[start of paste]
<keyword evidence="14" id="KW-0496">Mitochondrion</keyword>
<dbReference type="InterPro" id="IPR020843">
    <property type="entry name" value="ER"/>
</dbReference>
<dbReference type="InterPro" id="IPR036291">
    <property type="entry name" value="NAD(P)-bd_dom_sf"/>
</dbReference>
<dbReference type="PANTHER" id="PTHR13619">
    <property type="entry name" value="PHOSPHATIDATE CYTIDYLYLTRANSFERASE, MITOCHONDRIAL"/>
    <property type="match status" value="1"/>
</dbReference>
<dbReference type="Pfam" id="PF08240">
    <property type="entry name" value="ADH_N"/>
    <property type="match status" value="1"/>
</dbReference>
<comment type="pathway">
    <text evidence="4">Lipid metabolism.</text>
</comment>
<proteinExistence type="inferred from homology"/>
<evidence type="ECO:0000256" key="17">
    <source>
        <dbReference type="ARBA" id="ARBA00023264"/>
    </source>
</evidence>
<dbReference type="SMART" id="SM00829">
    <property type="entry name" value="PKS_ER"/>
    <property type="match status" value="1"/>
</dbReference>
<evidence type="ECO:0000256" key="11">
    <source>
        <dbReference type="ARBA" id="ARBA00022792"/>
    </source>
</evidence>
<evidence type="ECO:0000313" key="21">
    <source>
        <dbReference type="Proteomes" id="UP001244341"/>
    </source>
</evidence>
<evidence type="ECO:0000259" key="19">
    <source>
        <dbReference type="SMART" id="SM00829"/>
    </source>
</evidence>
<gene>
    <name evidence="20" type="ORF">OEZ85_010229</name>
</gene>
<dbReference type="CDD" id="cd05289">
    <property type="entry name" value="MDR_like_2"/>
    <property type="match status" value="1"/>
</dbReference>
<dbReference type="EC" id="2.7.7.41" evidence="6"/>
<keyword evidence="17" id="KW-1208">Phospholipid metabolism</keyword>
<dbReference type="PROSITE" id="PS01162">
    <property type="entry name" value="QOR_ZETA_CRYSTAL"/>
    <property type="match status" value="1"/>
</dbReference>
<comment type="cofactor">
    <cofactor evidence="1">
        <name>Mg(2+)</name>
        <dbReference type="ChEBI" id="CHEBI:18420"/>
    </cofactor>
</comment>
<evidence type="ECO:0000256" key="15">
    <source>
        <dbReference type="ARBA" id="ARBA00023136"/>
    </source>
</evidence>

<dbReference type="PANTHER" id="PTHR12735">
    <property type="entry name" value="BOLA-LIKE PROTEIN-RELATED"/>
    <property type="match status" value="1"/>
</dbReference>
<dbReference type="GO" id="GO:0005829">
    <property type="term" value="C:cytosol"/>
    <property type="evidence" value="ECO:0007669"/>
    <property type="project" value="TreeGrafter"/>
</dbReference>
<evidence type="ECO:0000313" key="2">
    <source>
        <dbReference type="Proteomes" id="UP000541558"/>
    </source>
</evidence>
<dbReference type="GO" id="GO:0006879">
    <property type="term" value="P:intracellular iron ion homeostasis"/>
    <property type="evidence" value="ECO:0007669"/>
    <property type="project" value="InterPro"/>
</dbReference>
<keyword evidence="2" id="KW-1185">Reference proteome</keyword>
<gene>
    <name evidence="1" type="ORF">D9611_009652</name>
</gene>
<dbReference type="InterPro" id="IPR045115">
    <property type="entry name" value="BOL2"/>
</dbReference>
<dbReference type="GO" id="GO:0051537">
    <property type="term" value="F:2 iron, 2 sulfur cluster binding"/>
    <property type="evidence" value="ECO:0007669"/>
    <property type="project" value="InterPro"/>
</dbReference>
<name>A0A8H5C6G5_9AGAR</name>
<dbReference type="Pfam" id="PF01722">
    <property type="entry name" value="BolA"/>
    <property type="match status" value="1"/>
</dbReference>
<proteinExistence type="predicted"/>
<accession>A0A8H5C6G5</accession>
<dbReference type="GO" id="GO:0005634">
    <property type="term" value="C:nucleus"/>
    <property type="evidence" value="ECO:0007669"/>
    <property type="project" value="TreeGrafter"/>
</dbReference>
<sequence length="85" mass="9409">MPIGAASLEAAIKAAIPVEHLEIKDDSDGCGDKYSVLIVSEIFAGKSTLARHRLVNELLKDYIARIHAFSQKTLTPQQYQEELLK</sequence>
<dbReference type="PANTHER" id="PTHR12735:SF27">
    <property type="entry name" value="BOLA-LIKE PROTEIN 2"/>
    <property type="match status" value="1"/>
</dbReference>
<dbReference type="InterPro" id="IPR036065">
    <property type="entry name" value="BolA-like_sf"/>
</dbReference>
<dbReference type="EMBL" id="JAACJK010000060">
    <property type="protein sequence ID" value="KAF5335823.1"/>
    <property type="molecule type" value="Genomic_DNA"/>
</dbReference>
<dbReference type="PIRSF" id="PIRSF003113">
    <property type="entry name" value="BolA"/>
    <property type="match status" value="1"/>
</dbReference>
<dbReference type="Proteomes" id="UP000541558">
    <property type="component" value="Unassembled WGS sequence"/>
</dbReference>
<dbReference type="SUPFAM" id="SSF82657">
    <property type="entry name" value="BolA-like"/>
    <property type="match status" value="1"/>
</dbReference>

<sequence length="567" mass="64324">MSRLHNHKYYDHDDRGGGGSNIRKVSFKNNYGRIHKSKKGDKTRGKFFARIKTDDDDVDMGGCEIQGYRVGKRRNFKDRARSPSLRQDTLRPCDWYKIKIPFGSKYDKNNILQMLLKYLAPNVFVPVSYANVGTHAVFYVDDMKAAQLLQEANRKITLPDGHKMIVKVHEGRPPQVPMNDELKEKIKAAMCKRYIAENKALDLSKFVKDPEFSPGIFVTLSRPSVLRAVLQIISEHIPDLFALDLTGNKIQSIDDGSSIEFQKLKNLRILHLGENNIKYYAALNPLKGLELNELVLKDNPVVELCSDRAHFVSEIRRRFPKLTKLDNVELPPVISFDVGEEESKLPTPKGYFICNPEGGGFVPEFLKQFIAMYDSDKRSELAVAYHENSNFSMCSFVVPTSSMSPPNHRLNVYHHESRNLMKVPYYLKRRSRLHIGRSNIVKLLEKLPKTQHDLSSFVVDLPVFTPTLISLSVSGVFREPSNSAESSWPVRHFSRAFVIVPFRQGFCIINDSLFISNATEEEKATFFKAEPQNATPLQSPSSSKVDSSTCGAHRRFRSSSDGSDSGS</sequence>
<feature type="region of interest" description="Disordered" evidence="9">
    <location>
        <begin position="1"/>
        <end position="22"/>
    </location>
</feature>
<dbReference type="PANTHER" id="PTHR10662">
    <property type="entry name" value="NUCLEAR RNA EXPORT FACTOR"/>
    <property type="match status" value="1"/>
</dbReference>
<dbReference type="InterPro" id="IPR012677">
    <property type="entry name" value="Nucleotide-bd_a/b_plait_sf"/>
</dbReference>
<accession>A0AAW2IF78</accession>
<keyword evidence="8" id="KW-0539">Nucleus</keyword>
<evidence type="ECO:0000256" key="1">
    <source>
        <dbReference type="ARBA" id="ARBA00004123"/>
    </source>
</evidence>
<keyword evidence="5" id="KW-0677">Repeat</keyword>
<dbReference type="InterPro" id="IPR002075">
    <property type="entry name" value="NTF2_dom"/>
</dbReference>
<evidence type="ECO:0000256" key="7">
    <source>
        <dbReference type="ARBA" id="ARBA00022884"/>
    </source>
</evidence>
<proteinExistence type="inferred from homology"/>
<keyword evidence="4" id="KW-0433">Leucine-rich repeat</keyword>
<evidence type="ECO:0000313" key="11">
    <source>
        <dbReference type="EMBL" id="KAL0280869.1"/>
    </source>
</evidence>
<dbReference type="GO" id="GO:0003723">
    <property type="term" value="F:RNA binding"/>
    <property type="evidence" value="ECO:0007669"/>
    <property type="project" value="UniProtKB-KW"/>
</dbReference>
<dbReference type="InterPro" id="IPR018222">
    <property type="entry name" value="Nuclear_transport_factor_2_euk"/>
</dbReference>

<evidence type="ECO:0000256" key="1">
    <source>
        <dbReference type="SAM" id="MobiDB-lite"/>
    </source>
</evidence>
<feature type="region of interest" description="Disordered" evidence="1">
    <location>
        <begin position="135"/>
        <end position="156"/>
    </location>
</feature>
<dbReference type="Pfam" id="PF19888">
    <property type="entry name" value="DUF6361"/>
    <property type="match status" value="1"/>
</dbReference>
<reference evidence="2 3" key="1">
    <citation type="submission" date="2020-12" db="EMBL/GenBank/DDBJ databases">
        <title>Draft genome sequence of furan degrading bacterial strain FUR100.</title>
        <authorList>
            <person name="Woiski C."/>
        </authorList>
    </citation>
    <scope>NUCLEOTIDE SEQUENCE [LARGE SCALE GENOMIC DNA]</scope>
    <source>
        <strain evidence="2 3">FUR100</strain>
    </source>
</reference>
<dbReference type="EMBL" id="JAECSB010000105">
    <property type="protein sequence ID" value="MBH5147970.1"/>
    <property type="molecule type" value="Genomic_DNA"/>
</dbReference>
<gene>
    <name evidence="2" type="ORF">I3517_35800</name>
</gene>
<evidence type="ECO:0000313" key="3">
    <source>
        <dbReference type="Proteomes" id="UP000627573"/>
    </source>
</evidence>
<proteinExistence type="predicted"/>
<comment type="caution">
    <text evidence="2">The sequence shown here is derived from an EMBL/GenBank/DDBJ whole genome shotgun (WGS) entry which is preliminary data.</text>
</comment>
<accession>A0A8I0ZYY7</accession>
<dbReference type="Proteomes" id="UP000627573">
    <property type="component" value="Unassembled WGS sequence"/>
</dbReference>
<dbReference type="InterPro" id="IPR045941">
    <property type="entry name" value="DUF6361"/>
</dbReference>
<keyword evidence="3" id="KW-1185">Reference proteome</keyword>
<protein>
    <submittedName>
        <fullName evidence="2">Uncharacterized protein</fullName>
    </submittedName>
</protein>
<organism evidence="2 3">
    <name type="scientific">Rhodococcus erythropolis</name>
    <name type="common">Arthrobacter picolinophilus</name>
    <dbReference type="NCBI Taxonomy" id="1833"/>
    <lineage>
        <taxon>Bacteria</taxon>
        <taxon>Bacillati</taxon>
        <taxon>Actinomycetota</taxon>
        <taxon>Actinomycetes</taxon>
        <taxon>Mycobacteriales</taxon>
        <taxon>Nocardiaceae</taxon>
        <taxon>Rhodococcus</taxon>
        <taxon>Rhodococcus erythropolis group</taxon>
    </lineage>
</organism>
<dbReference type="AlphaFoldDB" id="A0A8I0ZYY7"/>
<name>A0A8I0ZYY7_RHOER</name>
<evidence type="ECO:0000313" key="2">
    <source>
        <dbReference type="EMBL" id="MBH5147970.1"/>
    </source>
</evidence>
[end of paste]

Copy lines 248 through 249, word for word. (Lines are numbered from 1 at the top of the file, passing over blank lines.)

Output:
    </lineage>
</organism>